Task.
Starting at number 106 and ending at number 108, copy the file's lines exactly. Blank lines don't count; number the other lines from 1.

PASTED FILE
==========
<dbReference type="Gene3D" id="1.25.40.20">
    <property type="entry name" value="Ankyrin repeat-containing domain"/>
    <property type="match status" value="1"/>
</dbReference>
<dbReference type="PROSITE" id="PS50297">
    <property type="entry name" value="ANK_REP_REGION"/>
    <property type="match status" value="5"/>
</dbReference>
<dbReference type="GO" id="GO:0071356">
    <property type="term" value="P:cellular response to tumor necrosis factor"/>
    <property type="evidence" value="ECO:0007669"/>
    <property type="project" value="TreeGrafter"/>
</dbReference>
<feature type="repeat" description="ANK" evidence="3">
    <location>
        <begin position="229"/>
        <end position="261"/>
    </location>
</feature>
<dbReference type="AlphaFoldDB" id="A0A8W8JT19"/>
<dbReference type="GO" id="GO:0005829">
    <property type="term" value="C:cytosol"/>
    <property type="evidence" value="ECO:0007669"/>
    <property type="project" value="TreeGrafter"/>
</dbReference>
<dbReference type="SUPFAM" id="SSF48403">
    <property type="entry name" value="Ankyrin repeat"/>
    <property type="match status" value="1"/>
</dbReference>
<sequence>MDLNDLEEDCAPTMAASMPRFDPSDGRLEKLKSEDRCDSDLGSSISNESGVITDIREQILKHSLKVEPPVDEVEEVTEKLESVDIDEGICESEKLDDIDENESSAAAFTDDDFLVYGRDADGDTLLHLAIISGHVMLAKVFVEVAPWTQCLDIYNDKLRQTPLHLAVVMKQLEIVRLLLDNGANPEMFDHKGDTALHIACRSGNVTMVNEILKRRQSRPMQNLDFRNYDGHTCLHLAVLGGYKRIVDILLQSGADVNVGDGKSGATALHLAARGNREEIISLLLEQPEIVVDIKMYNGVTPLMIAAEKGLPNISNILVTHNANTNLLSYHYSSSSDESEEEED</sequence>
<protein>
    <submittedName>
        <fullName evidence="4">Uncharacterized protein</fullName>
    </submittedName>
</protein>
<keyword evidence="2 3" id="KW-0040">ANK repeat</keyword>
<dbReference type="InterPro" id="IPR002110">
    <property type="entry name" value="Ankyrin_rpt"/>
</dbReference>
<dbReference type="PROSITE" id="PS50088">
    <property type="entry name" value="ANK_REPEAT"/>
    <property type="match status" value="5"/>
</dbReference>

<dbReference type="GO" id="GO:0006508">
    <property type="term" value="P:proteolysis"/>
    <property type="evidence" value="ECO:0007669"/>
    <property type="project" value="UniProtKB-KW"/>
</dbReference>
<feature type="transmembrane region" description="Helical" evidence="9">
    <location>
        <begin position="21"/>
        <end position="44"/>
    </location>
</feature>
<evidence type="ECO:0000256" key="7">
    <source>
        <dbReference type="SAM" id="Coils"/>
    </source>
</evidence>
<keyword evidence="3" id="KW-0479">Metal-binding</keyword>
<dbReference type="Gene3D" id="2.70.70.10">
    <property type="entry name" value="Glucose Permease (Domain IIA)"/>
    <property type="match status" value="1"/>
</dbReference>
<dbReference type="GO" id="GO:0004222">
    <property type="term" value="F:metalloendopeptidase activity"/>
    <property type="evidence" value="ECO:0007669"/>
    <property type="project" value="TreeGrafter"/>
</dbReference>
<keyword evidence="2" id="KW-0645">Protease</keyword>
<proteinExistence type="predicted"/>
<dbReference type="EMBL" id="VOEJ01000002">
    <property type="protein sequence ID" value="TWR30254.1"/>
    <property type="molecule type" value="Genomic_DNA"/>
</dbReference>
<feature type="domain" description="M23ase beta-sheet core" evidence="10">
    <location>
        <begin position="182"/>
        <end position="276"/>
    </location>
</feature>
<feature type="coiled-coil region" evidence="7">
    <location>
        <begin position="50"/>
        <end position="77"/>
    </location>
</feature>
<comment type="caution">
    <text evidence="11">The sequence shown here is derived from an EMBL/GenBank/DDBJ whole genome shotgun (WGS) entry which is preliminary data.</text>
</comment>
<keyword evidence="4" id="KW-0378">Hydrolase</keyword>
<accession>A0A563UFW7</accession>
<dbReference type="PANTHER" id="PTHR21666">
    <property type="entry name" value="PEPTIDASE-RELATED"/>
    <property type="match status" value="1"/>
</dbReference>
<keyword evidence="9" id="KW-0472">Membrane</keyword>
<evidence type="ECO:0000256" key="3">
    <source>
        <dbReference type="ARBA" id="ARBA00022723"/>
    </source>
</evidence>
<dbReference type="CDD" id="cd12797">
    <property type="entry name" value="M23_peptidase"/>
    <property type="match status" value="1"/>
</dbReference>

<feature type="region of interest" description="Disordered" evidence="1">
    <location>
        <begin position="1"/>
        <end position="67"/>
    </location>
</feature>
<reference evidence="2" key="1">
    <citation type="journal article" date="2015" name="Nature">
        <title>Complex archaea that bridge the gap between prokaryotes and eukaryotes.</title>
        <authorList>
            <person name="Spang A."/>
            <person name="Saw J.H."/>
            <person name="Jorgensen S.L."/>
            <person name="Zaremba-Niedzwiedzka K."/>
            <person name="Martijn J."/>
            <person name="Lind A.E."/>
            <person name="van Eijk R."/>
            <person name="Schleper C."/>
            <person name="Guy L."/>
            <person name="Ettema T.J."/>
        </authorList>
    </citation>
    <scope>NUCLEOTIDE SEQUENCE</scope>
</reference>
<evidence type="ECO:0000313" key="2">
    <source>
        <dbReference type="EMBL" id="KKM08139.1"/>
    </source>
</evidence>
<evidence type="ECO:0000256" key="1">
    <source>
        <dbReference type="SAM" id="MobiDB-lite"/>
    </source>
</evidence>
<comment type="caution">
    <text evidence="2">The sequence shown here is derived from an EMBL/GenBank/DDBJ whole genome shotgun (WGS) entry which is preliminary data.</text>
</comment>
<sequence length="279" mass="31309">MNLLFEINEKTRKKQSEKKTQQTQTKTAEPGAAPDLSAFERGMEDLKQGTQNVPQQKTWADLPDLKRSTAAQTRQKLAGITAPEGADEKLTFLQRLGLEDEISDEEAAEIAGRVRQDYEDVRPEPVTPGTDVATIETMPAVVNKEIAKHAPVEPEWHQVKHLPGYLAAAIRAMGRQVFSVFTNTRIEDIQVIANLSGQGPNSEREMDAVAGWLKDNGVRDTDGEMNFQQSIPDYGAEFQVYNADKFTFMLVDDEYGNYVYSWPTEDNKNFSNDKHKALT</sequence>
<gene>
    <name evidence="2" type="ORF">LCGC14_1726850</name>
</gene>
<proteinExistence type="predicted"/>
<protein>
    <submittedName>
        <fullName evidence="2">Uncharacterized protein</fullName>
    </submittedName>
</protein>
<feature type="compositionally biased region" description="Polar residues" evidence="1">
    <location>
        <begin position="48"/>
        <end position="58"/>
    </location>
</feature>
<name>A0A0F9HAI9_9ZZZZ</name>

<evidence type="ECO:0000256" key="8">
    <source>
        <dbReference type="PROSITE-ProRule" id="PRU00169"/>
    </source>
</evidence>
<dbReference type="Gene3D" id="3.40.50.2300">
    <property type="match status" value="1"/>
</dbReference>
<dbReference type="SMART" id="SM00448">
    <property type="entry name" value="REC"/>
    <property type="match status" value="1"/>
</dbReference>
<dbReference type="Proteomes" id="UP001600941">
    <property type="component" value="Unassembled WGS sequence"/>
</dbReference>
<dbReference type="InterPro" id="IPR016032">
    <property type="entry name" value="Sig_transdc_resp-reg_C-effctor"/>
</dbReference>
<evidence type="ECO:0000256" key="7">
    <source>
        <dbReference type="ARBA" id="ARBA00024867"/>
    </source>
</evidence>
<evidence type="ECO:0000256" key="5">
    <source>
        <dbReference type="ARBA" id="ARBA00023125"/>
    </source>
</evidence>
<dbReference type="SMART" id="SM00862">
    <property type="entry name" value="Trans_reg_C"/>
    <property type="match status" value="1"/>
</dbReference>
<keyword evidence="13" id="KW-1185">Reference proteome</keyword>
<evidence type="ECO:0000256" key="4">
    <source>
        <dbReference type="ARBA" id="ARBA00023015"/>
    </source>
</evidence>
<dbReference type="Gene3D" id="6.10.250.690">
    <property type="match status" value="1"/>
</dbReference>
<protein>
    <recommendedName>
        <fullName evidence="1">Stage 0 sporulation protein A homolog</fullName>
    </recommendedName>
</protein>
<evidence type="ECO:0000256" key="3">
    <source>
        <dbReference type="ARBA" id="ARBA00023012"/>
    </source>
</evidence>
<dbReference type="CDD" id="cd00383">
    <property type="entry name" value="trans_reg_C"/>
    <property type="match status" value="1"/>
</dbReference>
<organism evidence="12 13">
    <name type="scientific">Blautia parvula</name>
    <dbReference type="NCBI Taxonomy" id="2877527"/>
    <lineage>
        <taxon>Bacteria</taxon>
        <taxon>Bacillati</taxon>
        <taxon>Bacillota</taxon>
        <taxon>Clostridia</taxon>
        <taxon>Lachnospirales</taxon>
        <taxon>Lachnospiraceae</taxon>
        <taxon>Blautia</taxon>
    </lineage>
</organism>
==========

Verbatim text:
</dbReference>

<feature type="region of interest" description="Disordered" evidence="1">
    <location>